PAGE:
East of the Sun

East of the Sun by Janet Rogers Read Free Book Online

Book: East of the Sun by Janet Rogers Read Free Book Online
Authors: Janet Rogers
Tags: Fiction, Thrillers
‘With respect, Mrs Preston, the Canadian embassy has not shared very much information with us. Perhaps you should take your questions to them? They may be more helpful when you ask them?’ The smugness of his smile pulled at the corner of his mouth. He was clearly enjoying pointing a finger in the other direction.
    ‘Why was I not informed of your new findings about the driver?’
    Kiriyenko sighed. ‘Again, Mrs Preston, when you left Russia last year, we passed on everything we found to the Canadian embassy. If you are not aware of new information, you should take the matter up with them. You came all this way to ask me all these questions when all you could have done was request the information from your own people.’ He opened the file again at the first page and tapped his finger on one sentence. ‘Mr Patrick O’Driscoll has all the information.’
    Patrick? That didn’t seem right. Wouldn’t he have told her about the driver? It didn’t seem possible. She looked at the detective whose blank face made her feel suddenly disheartened. She’d so desperately hoped for more information from the police. This was clearly a dead end.
    Wordlessly, she started gathering her coat and bag. She would never know why Kiriyenko started leafing through the file’s contents again. Maybe he saw something in her face that caused him to take pity on her, or perhaps he secretly hoped his own wife would also care enough to go to great lengths to find answers if something were to happen to him. Whatever the reason, he suddenly spoke as she stood up.
    ‘There is one more thing . . .’
    She lifted her eyes to him, not expecting much.
    ‘There was more blood in the car, just a drop or two. It did not belong to your husband or the driver.’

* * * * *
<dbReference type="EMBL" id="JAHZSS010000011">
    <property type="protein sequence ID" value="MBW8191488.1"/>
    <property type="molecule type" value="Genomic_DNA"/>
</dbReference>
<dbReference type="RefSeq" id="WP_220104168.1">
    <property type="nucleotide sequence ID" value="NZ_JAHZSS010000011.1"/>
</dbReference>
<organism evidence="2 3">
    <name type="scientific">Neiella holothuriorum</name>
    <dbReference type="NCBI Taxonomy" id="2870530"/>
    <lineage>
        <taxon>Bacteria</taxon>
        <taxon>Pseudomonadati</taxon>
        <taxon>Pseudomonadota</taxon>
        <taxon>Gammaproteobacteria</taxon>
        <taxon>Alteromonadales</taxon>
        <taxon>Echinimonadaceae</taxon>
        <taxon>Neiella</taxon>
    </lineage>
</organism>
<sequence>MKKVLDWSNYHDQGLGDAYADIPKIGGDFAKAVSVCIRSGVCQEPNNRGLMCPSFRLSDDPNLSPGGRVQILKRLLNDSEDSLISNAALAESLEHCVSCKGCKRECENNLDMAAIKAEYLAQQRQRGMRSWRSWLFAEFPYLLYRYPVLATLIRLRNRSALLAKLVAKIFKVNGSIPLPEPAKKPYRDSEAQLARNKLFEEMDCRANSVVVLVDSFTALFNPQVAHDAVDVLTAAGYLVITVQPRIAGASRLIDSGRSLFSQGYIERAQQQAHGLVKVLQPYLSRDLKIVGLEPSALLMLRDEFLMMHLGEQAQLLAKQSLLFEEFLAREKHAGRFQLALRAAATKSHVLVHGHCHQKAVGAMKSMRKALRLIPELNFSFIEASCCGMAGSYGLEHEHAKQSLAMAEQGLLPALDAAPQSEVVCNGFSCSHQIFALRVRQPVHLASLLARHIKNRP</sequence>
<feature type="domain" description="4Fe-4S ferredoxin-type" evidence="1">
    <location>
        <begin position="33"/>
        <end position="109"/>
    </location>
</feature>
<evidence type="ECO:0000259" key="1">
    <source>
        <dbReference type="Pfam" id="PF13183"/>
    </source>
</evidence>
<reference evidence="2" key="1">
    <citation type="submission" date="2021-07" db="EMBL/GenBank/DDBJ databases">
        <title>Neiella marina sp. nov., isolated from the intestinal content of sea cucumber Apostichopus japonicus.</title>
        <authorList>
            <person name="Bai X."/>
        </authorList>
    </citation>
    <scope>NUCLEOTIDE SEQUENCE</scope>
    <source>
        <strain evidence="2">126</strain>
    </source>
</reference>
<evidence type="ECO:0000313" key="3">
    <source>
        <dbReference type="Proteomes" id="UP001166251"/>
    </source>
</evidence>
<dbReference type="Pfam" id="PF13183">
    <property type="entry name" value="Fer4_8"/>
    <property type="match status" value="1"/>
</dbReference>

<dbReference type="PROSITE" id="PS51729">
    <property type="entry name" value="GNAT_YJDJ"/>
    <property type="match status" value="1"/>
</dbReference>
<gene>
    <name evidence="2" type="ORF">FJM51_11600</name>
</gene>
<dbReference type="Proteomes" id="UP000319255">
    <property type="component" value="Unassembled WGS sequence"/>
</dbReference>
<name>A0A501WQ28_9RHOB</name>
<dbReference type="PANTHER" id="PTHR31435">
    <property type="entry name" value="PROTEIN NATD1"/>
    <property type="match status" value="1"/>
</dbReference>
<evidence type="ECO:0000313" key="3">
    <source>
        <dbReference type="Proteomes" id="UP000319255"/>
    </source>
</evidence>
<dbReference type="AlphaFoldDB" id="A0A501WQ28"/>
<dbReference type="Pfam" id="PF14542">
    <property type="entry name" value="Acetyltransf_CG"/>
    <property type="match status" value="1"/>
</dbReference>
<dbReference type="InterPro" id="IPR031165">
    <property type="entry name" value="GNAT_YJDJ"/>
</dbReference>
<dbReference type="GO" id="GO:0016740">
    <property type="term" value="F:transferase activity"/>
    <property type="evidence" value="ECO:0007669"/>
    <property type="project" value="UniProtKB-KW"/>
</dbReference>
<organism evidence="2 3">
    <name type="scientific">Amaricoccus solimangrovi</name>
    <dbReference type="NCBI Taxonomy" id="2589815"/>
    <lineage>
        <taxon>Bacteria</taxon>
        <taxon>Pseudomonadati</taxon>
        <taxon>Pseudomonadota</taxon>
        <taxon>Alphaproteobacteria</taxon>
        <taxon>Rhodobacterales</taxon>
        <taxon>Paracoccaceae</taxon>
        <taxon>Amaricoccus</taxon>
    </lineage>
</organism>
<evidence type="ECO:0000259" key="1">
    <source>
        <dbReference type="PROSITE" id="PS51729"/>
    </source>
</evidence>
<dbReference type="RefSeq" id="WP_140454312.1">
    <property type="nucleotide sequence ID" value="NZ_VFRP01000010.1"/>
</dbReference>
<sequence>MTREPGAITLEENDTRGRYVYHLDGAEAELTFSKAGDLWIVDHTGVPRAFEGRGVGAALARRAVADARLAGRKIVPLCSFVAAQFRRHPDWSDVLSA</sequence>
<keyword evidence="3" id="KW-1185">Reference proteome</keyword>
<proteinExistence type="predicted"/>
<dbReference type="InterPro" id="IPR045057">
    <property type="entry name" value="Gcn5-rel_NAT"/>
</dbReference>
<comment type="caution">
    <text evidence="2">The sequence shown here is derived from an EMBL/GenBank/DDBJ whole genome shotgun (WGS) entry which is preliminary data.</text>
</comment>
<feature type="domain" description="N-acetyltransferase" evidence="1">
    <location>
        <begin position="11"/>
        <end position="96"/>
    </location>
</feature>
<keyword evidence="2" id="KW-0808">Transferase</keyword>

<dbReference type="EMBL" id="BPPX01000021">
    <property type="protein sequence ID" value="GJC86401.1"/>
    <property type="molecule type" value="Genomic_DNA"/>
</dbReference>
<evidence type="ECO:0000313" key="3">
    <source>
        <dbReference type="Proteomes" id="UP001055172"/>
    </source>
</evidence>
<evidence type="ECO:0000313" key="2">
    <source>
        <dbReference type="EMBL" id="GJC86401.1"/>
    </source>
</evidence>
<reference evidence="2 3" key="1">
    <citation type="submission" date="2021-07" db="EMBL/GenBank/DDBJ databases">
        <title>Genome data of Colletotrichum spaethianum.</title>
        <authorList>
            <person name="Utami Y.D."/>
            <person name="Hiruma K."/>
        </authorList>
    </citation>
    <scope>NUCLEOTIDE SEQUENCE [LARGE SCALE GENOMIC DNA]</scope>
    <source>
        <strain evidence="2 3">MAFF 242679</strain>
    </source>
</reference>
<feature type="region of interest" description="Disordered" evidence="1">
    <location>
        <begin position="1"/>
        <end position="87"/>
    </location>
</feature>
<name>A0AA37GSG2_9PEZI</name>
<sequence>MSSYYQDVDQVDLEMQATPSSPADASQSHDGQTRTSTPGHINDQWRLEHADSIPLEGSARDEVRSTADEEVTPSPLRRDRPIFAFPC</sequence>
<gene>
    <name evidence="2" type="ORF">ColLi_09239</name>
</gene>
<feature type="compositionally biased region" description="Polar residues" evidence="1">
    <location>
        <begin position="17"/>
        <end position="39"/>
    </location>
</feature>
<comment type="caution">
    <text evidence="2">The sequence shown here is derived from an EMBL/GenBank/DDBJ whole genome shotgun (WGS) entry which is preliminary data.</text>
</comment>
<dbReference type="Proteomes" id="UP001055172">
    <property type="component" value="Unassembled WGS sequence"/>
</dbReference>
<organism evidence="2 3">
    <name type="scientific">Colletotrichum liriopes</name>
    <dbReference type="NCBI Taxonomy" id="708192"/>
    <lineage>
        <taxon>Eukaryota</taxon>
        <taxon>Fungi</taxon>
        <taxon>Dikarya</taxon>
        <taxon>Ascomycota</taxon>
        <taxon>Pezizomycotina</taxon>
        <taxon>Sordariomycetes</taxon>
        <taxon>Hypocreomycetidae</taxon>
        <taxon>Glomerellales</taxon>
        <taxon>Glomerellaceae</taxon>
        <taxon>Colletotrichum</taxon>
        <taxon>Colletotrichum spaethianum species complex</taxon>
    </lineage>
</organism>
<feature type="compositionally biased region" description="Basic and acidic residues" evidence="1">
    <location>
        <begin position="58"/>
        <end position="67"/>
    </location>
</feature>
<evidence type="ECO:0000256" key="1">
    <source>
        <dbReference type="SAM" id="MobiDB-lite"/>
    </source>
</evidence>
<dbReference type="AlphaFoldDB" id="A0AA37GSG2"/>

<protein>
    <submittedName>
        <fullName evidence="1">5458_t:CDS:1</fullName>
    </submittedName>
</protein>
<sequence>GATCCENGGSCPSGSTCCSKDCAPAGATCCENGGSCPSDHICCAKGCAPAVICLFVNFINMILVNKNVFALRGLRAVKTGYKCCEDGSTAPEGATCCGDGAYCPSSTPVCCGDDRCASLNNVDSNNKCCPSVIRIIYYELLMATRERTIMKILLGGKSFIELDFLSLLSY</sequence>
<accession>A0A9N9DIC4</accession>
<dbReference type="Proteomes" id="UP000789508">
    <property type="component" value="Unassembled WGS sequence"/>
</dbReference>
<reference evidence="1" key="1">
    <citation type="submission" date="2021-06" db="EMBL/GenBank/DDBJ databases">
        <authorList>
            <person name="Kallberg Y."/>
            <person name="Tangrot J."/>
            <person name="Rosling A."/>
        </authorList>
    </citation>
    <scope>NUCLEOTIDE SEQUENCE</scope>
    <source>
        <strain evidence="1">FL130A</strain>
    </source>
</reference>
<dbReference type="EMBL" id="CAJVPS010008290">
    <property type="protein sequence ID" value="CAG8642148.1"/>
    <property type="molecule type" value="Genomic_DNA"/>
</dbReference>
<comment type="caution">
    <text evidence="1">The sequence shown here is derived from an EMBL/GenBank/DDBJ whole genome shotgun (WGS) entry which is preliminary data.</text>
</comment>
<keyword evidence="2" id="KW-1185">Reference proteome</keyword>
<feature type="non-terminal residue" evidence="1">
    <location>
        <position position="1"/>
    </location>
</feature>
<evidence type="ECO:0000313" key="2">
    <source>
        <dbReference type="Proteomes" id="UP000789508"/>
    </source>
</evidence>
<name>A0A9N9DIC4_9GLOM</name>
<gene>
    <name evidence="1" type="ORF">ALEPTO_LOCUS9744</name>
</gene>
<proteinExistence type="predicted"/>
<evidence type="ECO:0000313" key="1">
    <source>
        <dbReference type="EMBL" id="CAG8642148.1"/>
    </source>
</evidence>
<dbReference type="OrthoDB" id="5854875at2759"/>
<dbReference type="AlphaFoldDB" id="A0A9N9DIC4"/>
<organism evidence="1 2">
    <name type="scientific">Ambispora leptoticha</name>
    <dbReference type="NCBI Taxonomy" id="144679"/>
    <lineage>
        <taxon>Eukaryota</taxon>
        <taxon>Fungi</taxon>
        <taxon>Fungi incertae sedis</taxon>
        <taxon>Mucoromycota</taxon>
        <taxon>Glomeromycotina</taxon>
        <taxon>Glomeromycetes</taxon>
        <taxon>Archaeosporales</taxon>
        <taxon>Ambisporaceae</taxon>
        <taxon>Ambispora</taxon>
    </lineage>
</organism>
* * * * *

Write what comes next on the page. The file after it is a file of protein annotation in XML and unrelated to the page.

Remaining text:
Moscow – A few minutes before midnight
    He heard the mobile phone that was hidden in his desk drawer ring. It hadn’t done so for many months, but he’d kept it active nonetheless, switched on at all times, yet hoping that it would prove to be an unnecessary precaution. He pulled open the drawer and looked at the screen: caller unknown. Only a few people knew the number and he was relieved that he was prepared and available at the moment that one of them was calling. He’d thought – hoped – the need to contact him would not arise, but the flashing screen told him otherwise.
    ‘She’s back.’ No preamble, not that he’d expected any pleasantries from this particular caller.
    ‘I’m aware of that.’
    ‘You knew?’
    ‘Yes.’
    A slight pause. ‘This isn’t good.’
    ‘It’s not necessarily a reason to panic.’
    ‘What do we do?’
    He didn’t answer the question. Or say anything else.
    ‘No, you can’t be serious! Do you actually think we . . . ?’ The caller didn’t finish the question.
    Still he didn’t answer.
    ‘You’re thinking we shouldn’t do anything?’
    He suppressed a sigh. ‘No, we shouldn’t.’ He waited for the predictable reaction.
    ‘If we don’t do something, this could bring us down.’
    ‘It won’t come to that.’
    ‘How can you be so damn sure? We’re not exactly containing the situation by sitting back and doing nothing. What if it gets out of control? Don’t you realise how fucking disastrous this could be?’
    ‘I won’t let it. Remain calm and leave it to me. Do nothing. And let there be no misunderstanding about what I say this time. We do nothing.’ He hoped the caller was paying attention to his words.
    A long pause followed by a heavy sigh. ‘Fine. I don’t agree, but I’ll go along with this for the moment. Let me know if anything changes.’ The call ended abruptly.
    He didn’t put the phone back into the drawer. Instead he slipped it into his jacket’s inner pocket. He would have to carry it with him from now on.

6
    A s she rounded the last corner before reaching her hotel room, Amelia stopped. From a few metres away, she considered the room’s door. She’d hoped that a long walk would get rid of the increasing

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